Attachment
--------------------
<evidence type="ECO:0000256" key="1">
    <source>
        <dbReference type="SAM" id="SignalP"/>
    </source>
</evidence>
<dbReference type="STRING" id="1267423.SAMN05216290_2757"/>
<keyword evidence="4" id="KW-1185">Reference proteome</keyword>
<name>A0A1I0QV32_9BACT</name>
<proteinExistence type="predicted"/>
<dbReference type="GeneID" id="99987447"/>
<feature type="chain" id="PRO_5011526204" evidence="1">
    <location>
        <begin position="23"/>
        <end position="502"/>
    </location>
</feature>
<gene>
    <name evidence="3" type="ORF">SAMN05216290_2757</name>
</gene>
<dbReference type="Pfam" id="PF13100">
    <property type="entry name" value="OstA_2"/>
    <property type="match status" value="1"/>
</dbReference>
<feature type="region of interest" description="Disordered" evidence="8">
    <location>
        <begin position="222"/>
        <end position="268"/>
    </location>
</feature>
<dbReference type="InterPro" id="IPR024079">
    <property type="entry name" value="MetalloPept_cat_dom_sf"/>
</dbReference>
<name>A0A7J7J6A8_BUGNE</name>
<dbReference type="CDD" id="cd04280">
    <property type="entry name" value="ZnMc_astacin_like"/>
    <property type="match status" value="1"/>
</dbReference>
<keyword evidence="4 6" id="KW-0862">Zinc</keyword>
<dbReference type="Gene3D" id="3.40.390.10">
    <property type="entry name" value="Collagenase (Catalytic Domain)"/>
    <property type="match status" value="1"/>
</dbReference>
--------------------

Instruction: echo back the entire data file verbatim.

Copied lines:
<evidence type="ECO:0000256" key="1">
    <source>
        <dbReference type="SAM" id="SignalP"/>
    </source>
</evidence>
<dbReference type="STRING" id="1267423.SAMN05216290_2757"/>
<keyword evidence="4" id="KW-1185">Reference proteome</keyword>
<name>A0A1I0QV32_9BACT</name>
<proteinExistence type="predicted"/>
<dbReference type="GeneID" id="99987447"/>
<feature type="chain" id="PRO_5011526204" evidence="1">
    <location>
        <begin position="23"/>
        <end position="502"/>
    </location>
</feature>
<gene>
    <name evidence="3" type="ORF">SAMN05216290_2757</name>
</gene>
<dbReference type="Pfam" id="PF13100">
    <property type="entry name" value="OstA_2"/>
    <property type="match status" value="1"/>
</dbReference>
<feature type="region of interest" description="Disordered" evidence="8">
    <location>
        <begin position="222"/>
        <end position="268"/>
    </location>
</feature>
<dbReference type="InterPro" id="IPR024079">
    <property type="entry name" value="MetalloPept_cat_dom_sf"/>
</dbReference>
<name>A0A7J7J6A8_BUGNE</name>
<dbReference type="CDD" id="cd04280">
    <property type="entry name" value="ZnMc_astacin_like"/>
    <property type="match status" value="1"/>
</dbReference>
<keyword evidence="4 6" id="KW-0862">Zinc</keyword>
<dbReference type="Gene3D" id="3.40.390.10">
    <property type="entry name" value="Collagenase (Catalytic Domain)"/>
    <property type="match status" value="1"/>
</dbReference>